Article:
Top 5 Steps of Being an Ethical Sales Person
Martin Rezny

One of the things it is sometimes easy to forget or overlook is just how many “things” there are in the world actually being sold. I think we tend (at least I know I do) to think about “stuff” when we think about sales. Stuff like cars or houses or vacation packages even. There is however a whole subset of more specialized sales activities that take place in the world of finance (which I am not in much of a position to talk about) and science/tech (which I am and will).

I would venture to guess that things are a bit different and probably not in a good way in the tech and finance worlds but at least in the hard sciences sales is a very different animal than what I think most persons envision when they reflexively dismiss all salesmen as inherently unethical. The very premise of the article I am currently commenting on suggests that this belief is pervasive and wide spread.

In technical sales in science the salesman is ultimately constrained by the fact that in the end he is dealing in fact. He is in fact, selling fact. He needs to make the case that his piece of “equipment/diagnostic test/science thingie” (heretofore referred to as thing) is better than the other guys for reasons that may, and most likely will, be put to the actual test at some point. You might think why would you even need sales then? If it is simply a matter of the most “fact-aptic” thing wins then everyone should buy that thing and be done with it. In a different world then this that might be possible however in our actual world it is simply not feasible nor do I believe it is necessarily desirable.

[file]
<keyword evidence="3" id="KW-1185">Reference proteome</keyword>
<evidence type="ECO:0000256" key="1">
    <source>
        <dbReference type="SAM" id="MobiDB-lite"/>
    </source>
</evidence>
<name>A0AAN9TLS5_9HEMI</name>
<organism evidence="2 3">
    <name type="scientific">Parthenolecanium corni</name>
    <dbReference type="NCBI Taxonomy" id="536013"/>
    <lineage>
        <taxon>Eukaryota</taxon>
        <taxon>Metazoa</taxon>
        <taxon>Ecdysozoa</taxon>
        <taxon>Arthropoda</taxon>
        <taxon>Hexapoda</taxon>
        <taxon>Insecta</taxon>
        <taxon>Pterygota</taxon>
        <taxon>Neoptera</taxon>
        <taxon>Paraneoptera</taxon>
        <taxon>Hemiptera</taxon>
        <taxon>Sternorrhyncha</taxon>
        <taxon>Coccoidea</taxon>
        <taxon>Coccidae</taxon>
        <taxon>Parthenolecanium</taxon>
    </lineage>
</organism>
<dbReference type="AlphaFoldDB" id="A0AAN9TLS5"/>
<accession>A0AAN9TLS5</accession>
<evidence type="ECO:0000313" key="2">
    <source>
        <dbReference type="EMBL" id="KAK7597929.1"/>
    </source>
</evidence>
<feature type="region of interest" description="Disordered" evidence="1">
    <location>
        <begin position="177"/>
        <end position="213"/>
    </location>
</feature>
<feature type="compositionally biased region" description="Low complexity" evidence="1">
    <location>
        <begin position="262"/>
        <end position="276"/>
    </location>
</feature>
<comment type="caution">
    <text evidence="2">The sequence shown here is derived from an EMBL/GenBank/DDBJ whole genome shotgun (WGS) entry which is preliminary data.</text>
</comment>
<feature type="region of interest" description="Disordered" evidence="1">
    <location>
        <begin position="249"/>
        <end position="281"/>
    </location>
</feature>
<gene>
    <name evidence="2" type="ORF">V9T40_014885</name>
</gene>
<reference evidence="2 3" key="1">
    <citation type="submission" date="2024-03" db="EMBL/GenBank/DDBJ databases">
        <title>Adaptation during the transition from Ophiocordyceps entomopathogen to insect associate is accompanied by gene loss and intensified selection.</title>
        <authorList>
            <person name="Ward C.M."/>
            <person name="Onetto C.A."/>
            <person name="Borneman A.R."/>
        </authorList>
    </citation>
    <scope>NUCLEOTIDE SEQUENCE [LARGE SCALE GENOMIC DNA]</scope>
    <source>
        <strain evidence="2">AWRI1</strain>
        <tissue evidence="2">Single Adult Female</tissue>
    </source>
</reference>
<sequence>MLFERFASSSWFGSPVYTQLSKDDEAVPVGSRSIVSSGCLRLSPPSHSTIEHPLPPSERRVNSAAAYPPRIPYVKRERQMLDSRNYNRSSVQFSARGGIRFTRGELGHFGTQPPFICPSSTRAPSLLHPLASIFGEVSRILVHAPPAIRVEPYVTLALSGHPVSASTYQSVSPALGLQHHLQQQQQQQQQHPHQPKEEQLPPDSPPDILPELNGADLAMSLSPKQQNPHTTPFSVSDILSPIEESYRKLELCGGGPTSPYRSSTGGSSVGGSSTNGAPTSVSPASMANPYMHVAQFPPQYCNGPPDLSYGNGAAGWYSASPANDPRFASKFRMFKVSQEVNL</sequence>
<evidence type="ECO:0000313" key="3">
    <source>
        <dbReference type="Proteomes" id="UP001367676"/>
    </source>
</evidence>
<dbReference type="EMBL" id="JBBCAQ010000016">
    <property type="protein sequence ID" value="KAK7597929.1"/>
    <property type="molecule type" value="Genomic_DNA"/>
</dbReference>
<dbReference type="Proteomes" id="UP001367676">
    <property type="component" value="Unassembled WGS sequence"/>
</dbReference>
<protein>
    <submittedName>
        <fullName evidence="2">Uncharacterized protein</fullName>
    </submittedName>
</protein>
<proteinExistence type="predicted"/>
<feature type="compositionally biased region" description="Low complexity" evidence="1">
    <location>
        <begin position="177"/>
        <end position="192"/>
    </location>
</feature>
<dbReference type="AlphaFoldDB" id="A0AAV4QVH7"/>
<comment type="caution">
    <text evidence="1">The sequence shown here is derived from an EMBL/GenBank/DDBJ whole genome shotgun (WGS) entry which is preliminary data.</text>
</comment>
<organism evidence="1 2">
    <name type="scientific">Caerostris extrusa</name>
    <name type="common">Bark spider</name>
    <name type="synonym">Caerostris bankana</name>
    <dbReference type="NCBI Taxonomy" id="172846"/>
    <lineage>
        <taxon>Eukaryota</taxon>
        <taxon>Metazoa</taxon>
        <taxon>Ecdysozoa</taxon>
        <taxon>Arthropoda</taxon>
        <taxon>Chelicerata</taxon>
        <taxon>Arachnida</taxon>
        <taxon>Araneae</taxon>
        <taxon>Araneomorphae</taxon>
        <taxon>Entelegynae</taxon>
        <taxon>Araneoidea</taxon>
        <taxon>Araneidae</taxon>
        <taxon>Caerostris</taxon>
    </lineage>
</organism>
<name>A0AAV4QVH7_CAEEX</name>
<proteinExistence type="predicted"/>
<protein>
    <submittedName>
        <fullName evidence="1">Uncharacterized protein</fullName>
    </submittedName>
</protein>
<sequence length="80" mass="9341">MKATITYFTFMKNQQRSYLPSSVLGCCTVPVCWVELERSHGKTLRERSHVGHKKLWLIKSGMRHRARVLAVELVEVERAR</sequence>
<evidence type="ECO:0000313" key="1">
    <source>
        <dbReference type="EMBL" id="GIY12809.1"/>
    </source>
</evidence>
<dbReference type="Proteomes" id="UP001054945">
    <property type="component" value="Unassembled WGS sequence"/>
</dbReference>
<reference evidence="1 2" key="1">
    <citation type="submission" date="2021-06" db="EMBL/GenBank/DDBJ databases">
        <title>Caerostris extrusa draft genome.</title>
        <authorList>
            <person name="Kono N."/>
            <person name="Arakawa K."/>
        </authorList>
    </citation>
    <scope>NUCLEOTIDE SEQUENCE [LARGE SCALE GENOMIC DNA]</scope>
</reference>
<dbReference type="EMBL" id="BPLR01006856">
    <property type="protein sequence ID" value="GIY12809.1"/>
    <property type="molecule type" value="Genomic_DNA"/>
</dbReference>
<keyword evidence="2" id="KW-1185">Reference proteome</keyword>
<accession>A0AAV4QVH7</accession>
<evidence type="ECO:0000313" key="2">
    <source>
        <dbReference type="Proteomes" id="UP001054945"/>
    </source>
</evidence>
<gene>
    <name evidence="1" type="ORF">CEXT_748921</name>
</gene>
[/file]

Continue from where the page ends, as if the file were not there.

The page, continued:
In most cases there are an array of attributes that are of value to the scientist when making purchasing decisions for any particular thing. These attributes will vary greatly among individual scientists, even those in the same disciplines, depending on a huge number of factors. The job of the science thing salesman is to understand those differences and use them to his advantage to “sell” any particular scientist on the advantages of his thing with respect to those attributes compared to someone else’s nearly identical thing. In my view there is simply not enough “space” for patently unethical behavior in this kind of sales activity. A flat out lie with respect to performance and/or attributes will almost always though not always, (see roadside bomb detectors in Iraq for counter example) be found out very quickly by testing with serious negative repercussions for the salesmen involved. Shadings of the truth even will generally be discovered in short order.

If he ever chose to the science thing salesman simply could not act unethically for long without serious negative repercussions. Most technical salespersons understand this and therefore the temptation to lie or cheat is greatly diminished. In fact, I would argue it is actively dissuaded more so because technical salesmen usually start out as bench scientists before moving into sales roles. They understand as well as the people they are selling too exactly how what they say will be evaluated. It had better be accurate and most would not risk their reputations and thus careers on pushing something they did not truly believe could stand up to that kind of vetting.

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